There is no formula to determine who should be player of the year. One can't just input points, rebounds and assists into a software program and get a printout with a name.
Sure, statistics go into it. But there are other things too. Intangible things. Choosing a player of the year after the basketball season is something one just knows.
And this year, one should know it's Natalie Nakase.
At 5 feet 1, Nakase is one of the county's smallest players.
She is also its biggest.
Today, she is The Times Orange County player of the year.
A point guard who played four years at Marina, Nakase's level of play brought team success. With her at point guard, Marina went 89-25 (.781). Playing in the perennially tough Sunset League, the Vikings have gone 28-12, including a 9-1 record this season, and won two league titles.
And even though there have been some fine players alongside her, Nakase never has shied away from trying to lead despite her stature.
No time was that more evident than this past season, when she led Marina (28-5) to the Southern Section Division I-A championship. If there was anyone who doubted her credentials as the county's outstanding performer before the semifinal game against Ventura Buena, there could be no doubters after.
Nakase scored 18 points and helped Marina to its first title game. But there was so much more:
* She made a three-point play that gave Marina the lead, helping spark a 21-point run that essentially decided the outcome.
* On Marina's next four possessions, Nakase had three assists (accounting for seven points). Five of her six assists were during the decisive run.
If that wasn't enough, Nakase followed that performance with the best game of her high school career in Marina's 67-58 victory over San Clemente for the title.
With Marina ahead, 48-47, in the final seconds of the third quarter, Nakase scored Marina's next 11 points, including nine in a row, as part of a 19-2 run that decided the outcome.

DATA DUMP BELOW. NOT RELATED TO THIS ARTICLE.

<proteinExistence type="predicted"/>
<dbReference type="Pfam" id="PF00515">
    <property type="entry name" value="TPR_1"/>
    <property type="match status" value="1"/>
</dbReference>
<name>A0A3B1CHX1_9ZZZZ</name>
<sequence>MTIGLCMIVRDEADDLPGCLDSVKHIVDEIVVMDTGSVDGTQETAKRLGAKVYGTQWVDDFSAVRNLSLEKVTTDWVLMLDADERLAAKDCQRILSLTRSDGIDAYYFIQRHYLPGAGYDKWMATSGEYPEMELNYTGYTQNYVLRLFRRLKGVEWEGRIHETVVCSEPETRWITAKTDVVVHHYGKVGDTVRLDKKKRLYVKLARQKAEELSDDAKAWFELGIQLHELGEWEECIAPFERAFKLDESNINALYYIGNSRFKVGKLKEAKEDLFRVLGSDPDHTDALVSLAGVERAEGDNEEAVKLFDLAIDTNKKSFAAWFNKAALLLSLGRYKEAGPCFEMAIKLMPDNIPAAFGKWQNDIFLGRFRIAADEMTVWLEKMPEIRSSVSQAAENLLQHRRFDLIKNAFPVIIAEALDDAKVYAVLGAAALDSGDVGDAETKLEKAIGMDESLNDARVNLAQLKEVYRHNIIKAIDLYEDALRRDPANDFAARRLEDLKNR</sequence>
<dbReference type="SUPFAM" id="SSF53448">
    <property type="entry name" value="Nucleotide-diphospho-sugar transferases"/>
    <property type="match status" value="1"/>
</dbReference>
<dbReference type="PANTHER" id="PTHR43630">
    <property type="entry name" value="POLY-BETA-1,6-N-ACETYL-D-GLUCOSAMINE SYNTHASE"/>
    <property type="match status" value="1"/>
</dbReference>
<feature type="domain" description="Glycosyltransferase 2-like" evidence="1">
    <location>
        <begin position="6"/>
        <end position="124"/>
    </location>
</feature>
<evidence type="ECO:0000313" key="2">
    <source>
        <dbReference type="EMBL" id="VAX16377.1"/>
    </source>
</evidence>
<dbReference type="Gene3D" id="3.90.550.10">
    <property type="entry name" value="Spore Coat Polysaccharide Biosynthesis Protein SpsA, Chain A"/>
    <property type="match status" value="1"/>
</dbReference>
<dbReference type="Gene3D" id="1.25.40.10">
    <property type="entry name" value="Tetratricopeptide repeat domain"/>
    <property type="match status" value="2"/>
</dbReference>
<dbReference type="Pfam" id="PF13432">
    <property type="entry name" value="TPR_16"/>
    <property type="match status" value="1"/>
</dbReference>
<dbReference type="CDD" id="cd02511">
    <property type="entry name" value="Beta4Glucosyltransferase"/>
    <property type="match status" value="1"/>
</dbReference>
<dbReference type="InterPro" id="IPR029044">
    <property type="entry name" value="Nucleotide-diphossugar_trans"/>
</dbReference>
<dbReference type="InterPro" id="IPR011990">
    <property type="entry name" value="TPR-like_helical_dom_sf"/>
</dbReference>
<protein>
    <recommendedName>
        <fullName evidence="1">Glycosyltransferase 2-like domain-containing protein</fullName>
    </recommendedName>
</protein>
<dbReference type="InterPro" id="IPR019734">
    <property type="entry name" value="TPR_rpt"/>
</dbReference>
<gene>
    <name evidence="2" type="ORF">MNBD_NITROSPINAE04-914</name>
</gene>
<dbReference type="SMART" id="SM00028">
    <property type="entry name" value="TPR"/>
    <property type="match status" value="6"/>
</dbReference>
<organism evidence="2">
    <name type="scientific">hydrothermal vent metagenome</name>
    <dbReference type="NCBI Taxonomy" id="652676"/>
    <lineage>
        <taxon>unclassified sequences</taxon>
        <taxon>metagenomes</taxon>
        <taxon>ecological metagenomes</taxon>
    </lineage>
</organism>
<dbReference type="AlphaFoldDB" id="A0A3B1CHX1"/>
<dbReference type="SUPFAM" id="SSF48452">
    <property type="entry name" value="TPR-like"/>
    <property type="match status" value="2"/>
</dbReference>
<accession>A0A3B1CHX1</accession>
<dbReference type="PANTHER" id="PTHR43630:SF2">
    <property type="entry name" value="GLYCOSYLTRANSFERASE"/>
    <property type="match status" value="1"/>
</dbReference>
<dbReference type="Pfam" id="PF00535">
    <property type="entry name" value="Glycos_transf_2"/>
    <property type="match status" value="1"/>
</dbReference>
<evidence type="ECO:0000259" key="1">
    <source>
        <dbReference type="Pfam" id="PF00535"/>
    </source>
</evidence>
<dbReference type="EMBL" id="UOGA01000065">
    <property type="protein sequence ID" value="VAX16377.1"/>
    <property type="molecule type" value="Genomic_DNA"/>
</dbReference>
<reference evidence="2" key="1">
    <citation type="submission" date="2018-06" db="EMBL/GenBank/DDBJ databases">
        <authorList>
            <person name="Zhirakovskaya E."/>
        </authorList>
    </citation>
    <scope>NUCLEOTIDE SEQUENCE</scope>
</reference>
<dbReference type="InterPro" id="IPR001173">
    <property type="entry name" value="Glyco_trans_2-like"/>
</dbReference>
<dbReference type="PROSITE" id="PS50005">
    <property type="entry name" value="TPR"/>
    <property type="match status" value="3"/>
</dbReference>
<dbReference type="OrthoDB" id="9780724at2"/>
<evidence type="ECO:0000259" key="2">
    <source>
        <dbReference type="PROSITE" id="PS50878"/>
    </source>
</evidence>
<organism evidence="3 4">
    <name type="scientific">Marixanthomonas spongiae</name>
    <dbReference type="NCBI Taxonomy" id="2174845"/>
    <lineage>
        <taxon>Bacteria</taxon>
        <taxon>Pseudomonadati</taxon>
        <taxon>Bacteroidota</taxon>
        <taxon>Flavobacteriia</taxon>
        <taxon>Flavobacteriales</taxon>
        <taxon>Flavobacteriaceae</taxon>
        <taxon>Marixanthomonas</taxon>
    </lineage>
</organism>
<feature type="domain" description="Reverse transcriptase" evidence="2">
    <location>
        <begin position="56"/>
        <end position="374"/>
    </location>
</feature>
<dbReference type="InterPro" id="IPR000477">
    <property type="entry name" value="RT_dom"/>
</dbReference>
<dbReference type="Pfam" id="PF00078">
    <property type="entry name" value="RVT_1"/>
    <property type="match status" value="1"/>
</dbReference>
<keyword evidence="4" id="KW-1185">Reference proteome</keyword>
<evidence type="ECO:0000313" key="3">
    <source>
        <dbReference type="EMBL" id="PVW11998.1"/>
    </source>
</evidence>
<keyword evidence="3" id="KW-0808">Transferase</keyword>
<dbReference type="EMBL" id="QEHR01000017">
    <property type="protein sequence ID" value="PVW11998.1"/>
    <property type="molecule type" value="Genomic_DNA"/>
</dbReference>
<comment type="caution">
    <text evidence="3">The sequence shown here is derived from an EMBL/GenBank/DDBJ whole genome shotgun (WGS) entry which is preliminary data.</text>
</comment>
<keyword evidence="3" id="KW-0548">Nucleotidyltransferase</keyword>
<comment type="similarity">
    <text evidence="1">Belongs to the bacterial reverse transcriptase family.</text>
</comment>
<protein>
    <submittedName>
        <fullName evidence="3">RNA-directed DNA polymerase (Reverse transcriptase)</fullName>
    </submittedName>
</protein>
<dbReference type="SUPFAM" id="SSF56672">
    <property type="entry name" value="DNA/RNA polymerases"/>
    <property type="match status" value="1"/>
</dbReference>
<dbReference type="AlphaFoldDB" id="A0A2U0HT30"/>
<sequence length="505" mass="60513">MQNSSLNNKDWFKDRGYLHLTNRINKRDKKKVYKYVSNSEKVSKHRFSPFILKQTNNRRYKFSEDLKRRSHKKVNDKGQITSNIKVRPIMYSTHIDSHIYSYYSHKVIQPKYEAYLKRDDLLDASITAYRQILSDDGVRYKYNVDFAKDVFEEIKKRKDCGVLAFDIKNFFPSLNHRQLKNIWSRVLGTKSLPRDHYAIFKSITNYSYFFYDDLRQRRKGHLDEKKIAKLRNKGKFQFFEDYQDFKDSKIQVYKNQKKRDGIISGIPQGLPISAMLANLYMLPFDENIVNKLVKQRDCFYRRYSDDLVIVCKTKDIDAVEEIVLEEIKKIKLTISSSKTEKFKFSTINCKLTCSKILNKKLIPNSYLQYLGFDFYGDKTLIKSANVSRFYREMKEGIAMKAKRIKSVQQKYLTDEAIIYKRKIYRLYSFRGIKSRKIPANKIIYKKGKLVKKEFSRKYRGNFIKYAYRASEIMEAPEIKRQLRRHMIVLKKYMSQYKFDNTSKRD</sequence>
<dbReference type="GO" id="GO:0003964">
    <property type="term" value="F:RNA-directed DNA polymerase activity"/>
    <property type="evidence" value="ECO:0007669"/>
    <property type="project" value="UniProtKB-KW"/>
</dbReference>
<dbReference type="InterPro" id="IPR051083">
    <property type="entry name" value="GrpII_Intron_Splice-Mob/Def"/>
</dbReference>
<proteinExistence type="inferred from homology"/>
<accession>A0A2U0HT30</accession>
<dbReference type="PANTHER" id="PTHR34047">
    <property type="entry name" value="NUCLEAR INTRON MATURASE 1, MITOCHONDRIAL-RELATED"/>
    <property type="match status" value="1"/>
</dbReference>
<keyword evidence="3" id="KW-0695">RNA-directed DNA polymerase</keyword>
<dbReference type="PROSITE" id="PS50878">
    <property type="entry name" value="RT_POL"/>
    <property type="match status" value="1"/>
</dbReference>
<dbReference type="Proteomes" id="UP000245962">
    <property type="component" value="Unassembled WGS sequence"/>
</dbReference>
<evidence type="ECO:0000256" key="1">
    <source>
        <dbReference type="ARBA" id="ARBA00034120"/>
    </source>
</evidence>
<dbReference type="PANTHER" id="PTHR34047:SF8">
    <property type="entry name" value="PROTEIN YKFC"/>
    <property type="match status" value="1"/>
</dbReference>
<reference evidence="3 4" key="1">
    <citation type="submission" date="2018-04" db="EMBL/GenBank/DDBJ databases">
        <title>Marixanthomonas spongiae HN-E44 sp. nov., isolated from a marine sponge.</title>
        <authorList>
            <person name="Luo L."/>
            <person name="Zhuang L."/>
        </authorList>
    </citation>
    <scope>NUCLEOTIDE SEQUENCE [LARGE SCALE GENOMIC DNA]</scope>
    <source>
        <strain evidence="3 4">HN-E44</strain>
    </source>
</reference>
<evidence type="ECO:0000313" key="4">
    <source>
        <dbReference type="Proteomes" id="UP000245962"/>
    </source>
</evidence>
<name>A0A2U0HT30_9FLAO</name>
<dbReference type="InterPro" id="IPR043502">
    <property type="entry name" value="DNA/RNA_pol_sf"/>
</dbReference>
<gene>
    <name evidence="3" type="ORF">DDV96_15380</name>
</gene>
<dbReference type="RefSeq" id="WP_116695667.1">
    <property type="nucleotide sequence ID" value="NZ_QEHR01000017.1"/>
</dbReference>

As the spotlight grew, so did Nakase's will to win.
When opponents drew close to the Vikings, it was Nakase who made the pass to Chanda McLeod under the basket. Or made the steal that ended with Karyn Fierts' layup. Or made the drive to the basket that almost always ended in a layup or a trip to the free-throw line.
She shot 71.1% from the free-throw line during the regular season, 73% in the playoffs.
She shot 39.2% from the three-point arc, 57.1% in the playoffs.
She shot 48.5% from the field, 48% in the playoffs.
She's a money player.
Nakase's performance outshone several this season. In most seasons, there are a couple of viable candidates for player of the year.
This season, there were plenty of candidates for obvious reasons:
* Colleen Turnbull's big-game performances.
* Monique Mathews' steady dominance.
* Anna Lembke's remarkable consistency.
* Giuliana Mendiola's big shot-making ability.
* Chelsea Trotter's presence inside.
* Lindsey Davidson's leadership and all-around game.
Yet, when it came down to it, Nakase was the one. Seven times she had at least 10 points and 10 assists, and only three times in 33 games did she fail to get 10 in either category.
She finished third in all-time assists (835) in the Southern Section (fourth statewide), second in Orange County to state leader Nicole Erickson (873), formerly of Brea Olinda.
Nakase averaged 13.8 points, 8.5 assists, 3.5 steals and 3.2 rebounds. She went down fighting too. In the Southern California Regional semifinal against eventual state champion Harbor City Narbonne, she had 13 points, six rebounds and six assists against a team whose shortest player in the game was seven inches taller than Nakase.
Narbonne Coach James Anderson kept his starters in for the entire game though his team won, 67-40.
"I've never played against a player as smart as Natalie--she can dictate any game she wants," Anderson said. "Until Natalie goes out of the game, my starters aren't coming out of the game."
Which may explain why, with 40 seconds left and Nakase walking off the floor for the last time, Anderson was among those giving her a standing ovation.